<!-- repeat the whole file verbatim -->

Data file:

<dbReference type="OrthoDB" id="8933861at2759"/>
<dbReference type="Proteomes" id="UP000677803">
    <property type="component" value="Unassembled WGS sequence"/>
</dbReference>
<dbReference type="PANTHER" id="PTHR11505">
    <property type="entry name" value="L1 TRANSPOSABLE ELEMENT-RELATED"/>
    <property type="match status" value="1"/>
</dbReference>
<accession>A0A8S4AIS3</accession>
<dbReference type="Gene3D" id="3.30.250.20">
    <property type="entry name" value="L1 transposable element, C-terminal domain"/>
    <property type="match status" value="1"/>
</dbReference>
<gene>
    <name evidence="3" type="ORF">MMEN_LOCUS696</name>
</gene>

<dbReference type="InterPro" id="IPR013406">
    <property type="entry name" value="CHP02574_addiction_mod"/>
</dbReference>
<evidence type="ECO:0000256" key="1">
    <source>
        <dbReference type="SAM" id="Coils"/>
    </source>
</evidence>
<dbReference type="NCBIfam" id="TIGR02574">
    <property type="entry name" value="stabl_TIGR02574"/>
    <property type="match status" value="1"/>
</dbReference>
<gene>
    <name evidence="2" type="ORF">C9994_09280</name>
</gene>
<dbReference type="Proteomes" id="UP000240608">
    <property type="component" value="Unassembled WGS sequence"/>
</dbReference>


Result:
<dbReference type="OrthoDB" id="8933861at2759"/>
<dbReference type="Proteomes" id="UP000677803">
    <property type="component" value="Unassembled WGS sequence"/>
</dbReference>
<dbReference type="PANTHER" id="PTHR11505">
    <property type="entry name" value="L1 TRANSPOSABLE ELEMENT-RELATED"/>
    <property type="match status" value="1"/>
</dbReference>
<accession>A0A8S4AIS3</accession>
<dbReference type="Gene3D" id="3.30.250.20">
    <property type="entry name" value="L1 transposable element, C-terminal domain"/>
    <property type="match status" value="1"/>
</dbReference>
<gene>
    <name evidence="3" type="ORF">MMEN_LOCUS696</name>
</gene>

<dbReference type="InterPro" id="IPR013406">
    <property type="entry name" value="CHP02574_addiction_mod"/>
</dbReference>
<evidence type="ECO:0000256" key="1">
    <source>
        <dbReference type="SAM" id="Coils"/>
    </source>
</evidence>
<dbReference type="NCBIfam" id="TIGR02574">
    <property type="entry name" value="stabl_TIGR02574"/>
    <property type="match status" value="1"/>
</dbReference>
<gene>
    <name evidence="2" type="ORF">C9994_09280</name>
</gene>
<dbReference type="Proteomes" id="UP000240608">
    <property type="component" value="Unassembled WGS sequence"/>
</dbReference>